There is this romantic notion that all people who work from home just throw on a robe and start hacking away. That’s not how I roll. Since the first day that I officially started working at home, I’ve always been dressed. After working in an office for 10 years, I decided that I’d give the same intensity to work at home as I did in the office. To do that, I made a few rules to work by:
- No PJs. I’m not saying that a person needs to put on a three piece suit in order to focus, but by working in their PJs, they are not showing respect for what they are doing. Working at home is work. Have respect for what you do. Besides, it’s got to be way to easy to go to your bedroom for a nap when you are already dressed for it.
- Buckle down. I work at my dining room table. I have a laptop and could go anywhere in the house to do what I need to do, but I don’t. By having a defined space to work, it helps me separate from what is work and what is home. Having a home office is ideal, but if you don’t, find your space.
- Take a hike. Well maybe not a hike, but get out of your chair every so often and walk around. When I worked in an office, I would take breaks to share a cup of coffee with my co-workers. Instead of coffee, I get up and stretch. I sometimes even make it all the way outside and walk completely around my house. I wakes me up a lot more than the coffee ever did and I get to enjoy the greenery. I guess there is something to be said for literally stopping and smelling the roses.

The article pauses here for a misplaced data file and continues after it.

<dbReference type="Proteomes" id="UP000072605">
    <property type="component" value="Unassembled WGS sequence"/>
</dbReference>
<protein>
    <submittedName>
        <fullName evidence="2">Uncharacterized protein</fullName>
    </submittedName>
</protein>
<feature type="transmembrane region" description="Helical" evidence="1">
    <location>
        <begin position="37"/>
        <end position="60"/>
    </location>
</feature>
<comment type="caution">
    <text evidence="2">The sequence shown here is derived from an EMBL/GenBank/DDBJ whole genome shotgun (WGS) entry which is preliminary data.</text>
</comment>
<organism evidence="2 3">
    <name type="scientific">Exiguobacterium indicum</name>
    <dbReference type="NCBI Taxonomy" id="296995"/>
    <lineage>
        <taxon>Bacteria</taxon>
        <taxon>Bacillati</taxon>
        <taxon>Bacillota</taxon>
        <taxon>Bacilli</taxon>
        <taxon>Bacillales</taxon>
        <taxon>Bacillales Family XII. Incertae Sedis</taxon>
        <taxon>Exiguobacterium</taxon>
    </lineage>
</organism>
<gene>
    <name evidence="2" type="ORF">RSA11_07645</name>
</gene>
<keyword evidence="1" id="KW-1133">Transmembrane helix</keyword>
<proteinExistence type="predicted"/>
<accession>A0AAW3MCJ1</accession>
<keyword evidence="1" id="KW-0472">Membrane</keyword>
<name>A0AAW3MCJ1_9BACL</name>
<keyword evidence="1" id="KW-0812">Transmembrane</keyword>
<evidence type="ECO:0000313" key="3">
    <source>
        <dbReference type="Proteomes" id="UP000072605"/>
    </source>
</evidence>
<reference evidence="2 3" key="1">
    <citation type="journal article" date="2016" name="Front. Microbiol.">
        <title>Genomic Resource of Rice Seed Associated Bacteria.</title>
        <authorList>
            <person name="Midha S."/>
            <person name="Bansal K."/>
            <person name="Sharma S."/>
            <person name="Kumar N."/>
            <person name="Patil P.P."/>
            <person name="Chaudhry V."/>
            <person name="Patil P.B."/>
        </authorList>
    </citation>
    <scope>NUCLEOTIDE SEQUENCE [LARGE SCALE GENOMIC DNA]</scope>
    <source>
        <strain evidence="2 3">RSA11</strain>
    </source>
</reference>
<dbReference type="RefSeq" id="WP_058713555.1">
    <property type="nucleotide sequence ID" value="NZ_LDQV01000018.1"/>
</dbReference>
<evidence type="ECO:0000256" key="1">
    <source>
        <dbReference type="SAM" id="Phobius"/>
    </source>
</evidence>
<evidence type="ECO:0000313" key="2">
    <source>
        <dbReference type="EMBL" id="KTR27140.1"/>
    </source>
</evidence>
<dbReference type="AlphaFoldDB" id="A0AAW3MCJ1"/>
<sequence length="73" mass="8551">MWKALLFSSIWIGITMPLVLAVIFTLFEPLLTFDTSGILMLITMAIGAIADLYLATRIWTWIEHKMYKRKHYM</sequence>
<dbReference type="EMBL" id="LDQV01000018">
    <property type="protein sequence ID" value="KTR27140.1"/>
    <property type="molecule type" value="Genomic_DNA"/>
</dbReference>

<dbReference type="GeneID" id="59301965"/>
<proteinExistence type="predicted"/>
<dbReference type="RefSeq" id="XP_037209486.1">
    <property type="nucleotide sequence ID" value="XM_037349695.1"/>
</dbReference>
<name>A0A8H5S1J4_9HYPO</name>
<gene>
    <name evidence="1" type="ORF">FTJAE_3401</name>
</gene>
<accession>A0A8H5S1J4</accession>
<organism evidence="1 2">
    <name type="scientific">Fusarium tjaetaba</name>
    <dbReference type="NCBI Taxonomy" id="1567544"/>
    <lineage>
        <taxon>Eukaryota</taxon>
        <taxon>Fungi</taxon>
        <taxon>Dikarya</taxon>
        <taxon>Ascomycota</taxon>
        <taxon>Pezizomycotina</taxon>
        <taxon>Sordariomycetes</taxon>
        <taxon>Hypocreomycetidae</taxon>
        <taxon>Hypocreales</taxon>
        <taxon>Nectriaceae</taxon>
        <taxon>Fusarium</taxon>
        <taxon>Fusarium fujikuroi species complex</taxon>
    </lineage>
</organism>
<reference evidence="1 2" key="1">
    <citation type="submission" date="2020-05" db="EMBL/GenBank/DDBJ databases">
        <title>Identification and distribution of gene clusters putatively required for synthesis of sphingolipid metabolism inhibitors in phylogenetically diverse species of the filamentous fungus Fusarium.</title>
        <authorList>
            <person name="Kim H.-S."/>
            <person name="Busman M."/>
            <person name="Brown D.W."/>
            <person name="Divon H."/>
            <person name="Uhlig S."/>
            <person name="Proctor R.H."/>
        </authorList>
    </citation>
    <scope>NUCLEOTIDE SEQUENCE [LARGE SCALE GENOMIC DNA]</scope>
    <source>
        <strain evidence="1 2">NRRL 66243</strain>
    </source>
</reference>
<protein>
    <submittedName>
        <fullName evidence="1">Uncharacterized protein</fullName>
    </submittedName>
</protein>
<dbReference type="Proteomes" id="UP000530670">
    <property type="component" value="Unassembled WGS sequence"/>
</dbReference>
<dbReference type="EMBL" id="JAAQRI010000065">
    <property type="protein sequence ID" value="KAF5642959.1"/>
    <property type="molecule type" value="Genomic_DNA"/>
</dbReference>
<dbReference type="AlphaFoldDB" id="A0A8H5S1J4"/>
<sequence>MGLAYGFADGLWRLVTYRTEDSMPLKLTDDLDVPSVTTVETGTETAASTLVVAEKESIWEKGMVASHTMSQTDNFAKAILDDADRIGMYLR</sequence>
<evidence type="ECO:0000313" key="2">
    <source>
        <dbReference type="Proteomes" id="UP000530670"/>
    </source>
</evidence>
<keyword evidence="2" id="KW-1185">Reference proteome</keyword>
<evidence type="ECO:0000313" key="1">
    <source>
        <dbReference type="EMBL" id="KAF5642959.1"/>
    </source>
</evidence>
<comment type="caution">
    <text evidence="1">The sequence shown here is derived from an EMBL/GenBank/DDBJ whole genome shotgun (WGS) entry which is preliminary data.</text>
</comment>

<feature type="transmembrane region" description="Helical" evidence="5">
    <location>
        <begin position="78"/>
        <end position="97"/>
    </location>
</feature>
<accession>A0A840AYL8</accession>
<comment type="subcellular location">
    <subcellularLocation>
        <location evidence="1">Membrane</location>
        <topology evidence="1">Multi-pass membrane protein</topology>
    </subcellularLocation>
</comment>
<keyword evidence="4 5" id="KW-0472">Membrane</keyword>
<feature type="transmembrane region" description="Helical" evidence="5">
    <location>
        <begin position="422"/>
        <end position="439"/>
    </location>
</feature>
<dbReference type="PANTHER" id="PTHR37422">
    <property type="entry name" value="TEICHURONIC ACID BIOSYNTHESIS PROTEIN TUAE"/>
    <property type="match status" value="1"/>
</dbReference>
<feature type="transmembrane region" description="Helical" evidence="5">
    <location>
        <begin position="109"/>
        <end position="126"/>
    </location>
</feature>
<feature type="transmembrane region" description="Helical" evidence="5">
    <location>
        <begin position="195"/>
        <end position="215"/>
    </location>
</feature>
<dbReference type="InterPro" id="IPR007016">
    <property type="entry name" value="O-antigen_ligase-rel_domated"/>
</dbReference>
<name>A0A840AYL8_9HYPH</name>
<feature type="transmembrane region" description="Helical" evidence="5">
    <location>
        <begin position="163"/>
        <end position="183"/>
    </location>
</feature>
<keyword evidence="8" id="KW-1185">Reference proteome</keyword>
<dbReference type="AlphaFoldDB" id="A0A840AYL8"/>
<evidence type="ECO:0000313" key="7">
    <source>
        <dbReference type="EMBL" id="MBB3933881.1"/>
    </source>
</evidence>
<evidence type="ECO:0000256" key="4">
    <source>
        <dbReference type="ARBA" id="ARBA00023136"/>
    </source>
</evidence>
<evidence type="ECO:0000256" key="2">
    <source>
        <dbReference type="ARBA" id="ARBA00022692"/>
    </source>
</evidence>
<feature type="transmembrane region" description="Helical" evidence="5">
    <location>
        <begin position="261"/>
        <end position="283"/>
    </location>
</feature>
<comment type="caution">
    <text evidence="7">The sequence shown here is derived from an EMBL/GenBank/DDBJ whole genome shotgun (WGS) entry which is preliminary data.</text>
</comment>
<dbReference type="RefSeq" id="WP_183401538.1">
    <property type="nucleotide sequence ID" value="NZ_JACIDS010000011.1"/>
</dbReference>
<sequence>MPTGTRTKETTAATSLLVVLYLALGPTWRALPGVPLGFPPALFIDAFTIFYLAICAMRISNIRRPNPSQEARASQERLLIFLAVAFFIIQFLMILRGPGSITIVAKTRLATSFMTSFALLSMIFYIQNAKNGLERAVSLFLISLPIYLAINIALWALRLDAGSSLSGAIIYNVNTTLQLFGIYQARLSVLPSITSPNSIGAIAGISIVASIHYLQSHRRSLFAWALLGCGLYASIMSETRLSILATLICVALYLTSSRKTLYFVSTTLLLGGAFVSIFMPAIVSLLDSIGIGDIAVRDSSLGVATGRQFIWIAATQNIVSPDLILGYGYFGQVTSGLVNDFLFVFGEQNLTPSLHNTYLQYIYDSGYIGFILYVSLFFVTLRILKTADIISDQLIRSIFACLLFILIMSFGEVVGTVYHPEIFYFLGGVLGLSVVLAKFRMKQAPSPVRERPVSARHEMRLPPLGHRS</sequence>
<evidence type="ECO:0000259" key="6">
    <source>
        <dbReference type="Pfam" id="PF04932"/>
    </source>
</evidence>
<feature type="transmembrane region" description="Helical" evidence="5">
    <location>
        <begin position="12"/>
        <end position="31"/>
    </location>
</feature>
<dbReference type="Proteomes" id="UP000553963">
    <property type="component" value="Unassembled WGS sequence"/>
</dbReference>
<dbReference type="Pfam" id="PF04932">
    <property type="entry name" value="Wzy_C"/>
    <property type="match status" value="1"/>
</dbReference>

- Check the clock. Keep tabs on how long specific tasks take you. Without the constant interruptions of meetings, I find myself focusing on one task to the detriment off all the other things that I need to get done. I try to set up specific days for tasks that repeat themselves, and prioritize all other tasks around them. Slotting those tasks in and making sure that there is a proper balance is important so that progress is made on multiple fronts.
I thought that the transition from working in an office to working from home was going to be a lot harder. The biggest problem that I have with working at home is knowing when to stop. I love being connected and I find myself on the computer from dawn to dusk and then some. It’s not like I need to get in my car or catch a bus that runs at certain hours. Now if I could only run the rest of my life the way that I run work, I’d be in good shape.